Solstice to solstice
With the help of my beautiful mare, I’ve learned how important it is to be in the right place at the right time.
After more than 13 hours on the road, the trailer carrying Marah, my halfAndalusian mare, from Houston to Lubbock, Texas, arrived at close to midnight on June 21, 2013, the summer solstice. Her arrival on this day felt like a sign, for it was on the solstice exactly seven years earlier that I knew definitively that I was pregnant with my daughter, Sophie. That connection might seem like a stretch at best, but it’s important to me: I had come to horses and to riding only after I had a miscarriage the previous August.
Before all this, back when I still thought I would have a second child, Sophie rode a horse for the first time. It was a sunny July afternoon in London’s Hyde Park when we found the stable tucked into a quiet cobblestone street, a remarkably wellpreserved window into a much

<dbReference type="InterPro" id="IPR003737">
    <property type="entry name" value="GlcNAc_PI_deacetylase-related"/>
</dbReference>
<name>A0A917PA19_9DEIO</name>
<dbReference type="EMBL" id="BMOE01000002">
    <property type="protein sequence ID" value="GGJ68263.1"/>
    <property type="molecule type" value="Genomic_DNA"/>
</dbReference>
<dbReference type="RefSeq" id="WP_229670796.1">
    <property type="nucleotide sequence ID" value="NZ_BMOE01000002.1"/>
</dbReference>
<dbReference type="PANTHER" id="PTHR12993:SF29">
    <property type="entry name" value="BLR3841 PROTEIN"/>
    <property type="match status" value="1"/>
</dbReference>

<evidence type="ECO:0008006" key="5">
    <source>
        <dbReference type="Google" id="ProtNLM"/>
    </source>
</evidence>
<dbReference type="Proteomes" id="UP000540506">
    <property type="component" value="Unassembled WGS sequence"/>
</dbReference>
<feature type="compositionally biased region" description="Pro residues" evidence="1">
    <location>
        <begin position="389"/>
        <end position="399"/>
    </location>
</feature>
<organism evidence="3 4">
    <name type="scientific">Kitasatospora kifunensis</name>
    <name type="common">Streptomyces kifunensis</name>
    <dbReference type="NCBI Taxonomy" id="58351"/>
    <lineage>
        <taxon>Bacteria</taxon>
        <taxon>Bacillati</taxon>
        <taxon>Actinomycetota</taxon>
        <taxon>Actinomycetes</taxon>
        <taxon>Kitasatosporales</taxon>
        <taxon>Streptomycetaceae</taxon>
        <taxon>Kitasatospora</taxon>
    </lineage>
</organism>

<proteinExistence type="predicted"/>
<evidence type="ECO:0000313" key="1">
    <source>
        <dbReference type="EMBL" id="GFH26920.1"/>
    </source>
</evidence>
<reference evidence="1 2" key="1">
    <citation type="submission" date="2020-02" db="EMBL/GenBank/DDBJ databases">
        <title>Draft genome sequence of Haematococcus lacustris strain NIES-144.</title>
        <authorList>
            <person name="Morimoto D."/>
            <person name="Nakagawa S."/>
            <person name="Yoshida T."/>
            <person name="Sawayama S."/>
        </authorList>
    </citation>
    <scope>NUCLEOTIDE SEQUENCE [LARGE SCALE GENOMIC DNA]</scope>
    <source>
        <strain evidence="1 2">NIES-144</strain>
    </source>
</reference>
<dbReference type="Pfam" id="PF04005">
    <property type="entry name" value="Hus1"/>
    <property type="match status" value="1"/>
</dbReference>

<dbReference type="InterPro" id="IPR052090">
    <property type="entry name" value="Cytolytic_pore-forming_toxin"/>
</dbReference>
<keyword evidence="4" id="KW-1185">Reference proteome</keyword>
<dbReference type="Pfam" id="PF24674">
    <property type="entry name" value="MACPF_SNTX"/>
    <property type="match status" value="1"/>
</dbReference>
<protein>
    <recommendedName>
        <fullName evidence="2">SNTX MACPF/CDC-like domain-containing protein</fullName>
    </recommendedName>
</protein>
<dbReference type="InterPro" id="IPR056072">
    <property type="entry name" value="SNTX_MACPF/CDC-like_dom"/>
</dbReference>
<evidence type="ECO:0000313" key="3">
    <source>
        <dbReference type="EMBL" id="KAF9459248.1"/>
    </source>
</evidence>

PATHFINDER: earlier time when horses, and not cars and buses, filled the streets. The ride cost an exorbitant amount, and initially I resisted, despite Sophie’s tearful pleas. Then we found ourselves on a street corner at the edge of the park, and an elderly, sportily dressed woman turned around and said, “Why is your daughter crying?”
“Because she wants to ride a horse through the park,” I replied, expecting the woman to side with me. Many friends, not to mention my own mother, said I indulged Sophie too much.
“Oh, you must let her,” the old woman said. “And tell them that Lilo Blum sent you.” “Lilo Blum?” I asked, studying her. “That’s right. I used to run the stables back in the day,” she said.
And so, outfitted in a velveteen riding helmet and rental boots, Sophie climbed into the saddle of a Palomino horse named Button who walked calmly into the park,
The author describes taking care of Marah as one of “the most challenging and possibly most rewarding experiences of my life.”